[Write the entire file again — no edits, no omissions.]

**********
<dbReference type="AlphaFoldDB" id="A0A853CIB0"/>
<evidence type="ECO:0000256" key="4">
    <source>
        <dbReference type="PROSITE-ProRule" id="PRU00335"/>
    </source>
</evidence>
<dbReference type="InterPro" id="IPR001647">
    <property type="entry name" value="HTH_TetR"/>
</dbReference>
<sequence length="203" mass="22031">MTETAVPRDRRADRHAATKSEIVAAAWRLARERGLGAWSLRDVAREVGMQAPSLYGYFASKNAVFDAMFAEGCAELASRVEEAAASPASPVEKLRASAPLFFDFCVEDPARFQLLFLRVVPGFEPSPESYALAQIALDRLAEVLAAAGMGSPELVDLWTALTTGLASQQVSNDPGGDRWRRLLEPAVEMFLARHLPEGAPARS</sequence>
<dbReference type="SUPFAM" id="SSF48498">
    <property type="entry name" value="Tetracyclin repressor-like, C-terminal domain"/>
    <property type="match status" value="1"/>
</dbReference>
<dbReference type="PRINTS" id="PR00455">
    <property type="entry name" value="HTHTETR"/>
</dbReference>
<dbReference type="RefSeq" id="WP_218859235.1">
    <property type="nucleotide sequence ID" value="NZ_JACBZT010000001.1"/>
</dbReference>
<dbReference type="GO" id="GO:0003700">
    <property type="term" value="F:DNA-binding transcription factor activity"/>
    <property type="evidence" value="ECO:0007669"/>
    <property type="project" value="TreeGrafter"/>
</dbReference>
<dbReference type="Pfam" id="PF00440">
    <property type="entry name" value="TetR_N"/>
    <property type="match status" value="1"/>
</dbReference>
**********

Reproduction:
<dbReference type="AlphaFoldDB" id="A0A853CIB0"/>
<evidence type="ECO:0000256" key="4">
    <source>
        <dbReference type="PROSITE-ProRule" id="PRU00335"/>
    </source>
</evidence>
<dbReference type="InterPro" id="IPR001647">
    <property type="entry name" value="HTH_TetR"/>
</dbReference>
<sequence length="203" mass="22031">MTETAVPRDRRADRHAATKSEIVAAAWRLARERGLGAWSLRDVAREVGMQAPSLYGYFASKNAVFDAMFAEGCAELASRVEEAAASPASPVEKLRASAPLFFDFCVEDPARFQLLFLRVVPGFEPSPESYALAQIALDRLAEVLAAAGMGSPELVDLWTALTTGLASQQVSNDPGGDRWRRLLEPAVEMFLARHLPEGAPARS</sequence>
<dbReference type="SUPFAM" id="SSF48498">
    <property type="entry name" value="Tetracyclin repressor-like, C-terminal domain"/>
    <property type="match status" value="1"/>
</dbReference>
<dbReference type="PRINTS" id="PR00455">
    <property type="entry name" value="HTHTETR"/>
</dbReference>
<dbReference type="RefSeq" id="WP_218859235.1">
    <property type="nucleotide sequence ID" value="NZ_JACBZT010000001.1"/>
</dbReference>
<dbReference type="GO" id="GO:0003700">
    <property type="term" value="F:DNA-binding transcription factor activity"/>
    <property type="evidence" value="ECO:0007669"/>
    <property type="project" value="TreeGrafter"/>
</dbReference>
<dbReference type="Pfam" id="PF00440">
    <property type="entry name" value="TetR_N"/>
    <property type="match status" value="1"/>
</dbReference>